Making Maama Kits Work RETURN TO PREVIOUS PAGE
Over the recent decade, Maama Kits have grown in popularity as a solution for improving health conditions of birth for both mother and child. The original idea was to identify the most inexpensive items that could still have a significant health impact. Based on conversations with in-house midwives, the bags typically contain a plastic sheet that would enable a clean birthing surface, a set of gloves for the caregiver, a clean razor blade to cut the umbilical cord without a risk of neonatal tetanus, a sterile receiving blanket, a bar of soap, and a suction bulb to clear the newborn’s airway. The cost of materials and distribution at this level were around $5 per kit.
The World Health Organization quickly became aware of the value of providing Maama Kits to women in impoverished regions and suggested their replication to development and relief organizations, which is currently underway. However, no academic literature has been written on the efficacy of the kits and the scaling up is currently taking place without any plans for evaluation. In an ethnographic case study in Uganda, Domestic Agenda founder Annie Feighery discovered that the kits were the sole supply of medical equipment for many hospitals and clinics. So few supplies reached medical centers that the boxes of Maama Kits were not distributed to rural mothers, but instead raided for basic necessities, such as gloves and soap.
While the healthcare providers were grateful for any supplies, the kits clearly need revision. Among the most blatant examples were gloves. The kits contain one set of wrist-high gloves per woman. However, several women routinely labor at the same time. On market days, when transportation options allow more laboring women to get to the clinic, many women are in the final stages of labor and delivery at once. Yet, with only one set of gloves per woman, the caregivers do not have the option of starting each exam with a new, clean set. They are left with the dilemma of washing and reusing gloves or seeing multiple women with the same pair. Further constraining supplies, in response to the high prevalence of HIV in the community, health workers prefer to double glove.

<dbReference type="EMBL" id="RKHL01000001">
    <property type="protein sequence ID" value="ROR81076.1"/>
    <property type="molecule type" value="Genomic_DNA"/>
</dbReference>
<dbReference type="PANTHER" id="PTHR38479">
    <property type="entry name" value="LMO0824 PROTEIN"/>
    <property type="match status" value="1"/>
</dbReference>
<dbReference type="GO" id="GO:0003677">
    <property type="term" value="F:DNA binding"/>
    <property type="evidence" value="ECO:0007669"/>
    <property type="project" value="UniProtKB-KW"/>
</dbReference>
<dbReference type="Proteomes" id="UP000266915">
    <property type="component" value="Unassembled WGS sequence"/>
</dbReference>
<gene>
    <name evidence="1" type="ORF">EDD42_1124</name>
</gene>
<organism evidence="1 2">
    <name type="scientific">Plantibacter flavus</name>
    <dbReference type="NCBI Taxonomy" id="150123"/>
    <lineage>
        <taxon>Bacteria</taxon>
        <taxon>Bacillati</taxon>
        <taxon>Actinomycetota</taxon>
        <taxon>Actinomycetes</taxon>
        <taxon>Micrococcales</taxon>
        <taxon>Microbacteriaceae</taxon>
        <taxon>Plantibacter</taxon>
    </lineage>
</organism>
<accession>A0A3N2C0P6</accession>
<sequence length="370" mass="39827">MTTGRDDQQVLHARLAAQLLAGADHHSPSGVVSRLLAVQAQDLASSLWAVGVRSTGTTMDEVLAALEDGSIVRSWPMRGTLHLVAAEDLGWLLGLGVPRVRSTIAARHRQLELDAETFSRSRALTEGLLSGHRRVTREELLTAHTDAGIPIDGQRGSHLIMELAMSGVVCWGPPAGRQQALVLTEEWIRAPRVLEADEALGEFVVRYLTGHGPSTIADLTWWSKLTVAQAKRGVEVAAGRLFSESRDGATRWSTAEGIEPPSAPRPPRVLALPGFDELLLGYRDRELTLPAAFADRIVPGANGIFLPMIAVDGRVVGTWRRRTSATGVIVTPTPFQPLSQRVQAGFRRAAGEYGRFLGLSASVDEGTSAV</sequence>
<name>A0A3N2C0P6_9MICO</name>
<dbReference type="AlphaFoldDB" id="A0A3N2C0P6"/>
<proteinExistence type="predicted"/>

Largely due to the high prevalence of malaria and malnutrition, many women experience a crisis in delivering the placenta. The placentas commonly rupture and require a manual extraction. Caregivers are reticent to carry out this procedure, however, because their bare skin is not protected from blood exposure as they reach into the vagina and uterus to clear pieces of the placenta. One doctor said elbow-high gloves were his highest unmet need from the kits.
This project aims to redesign kit contents based on qualitative interviews with midwives and doctors, and test the improved kits for effectiveness. The project goals are to find:
- if different kits should be provided to medical facilities than individual women in outlying areas, considering their adapted use as a supply base;
- if the items in the kits are adequate;
- if additional supplies like a child’s first set of vaccinations can be affordably included;
- and if a small pictorial guide to safe delivery will reliably improve health outcomes.
The scaling up of Maama Kits is an exciting opportunity for women in impoverished regions. However, like so many medical issues concerning maternal health, the idea suffers from an absence of scientific evaluation. This idea is being replicated before anyone really understands how and if it works. This project proposes to make and distribute Maama Kits in a way that will guide future endeavors to scale up and replicate a meaningful intervention. The cost of the redesigned kit is expected to be between $7 and $10. This amount is designed to match the recent success of bed net donations for malaria at the amount of $10. Once the groundwork is completed, individuals worldwide can text a $10 donation or contribute online to this organization to provide a Maama Kit to a woman or facility.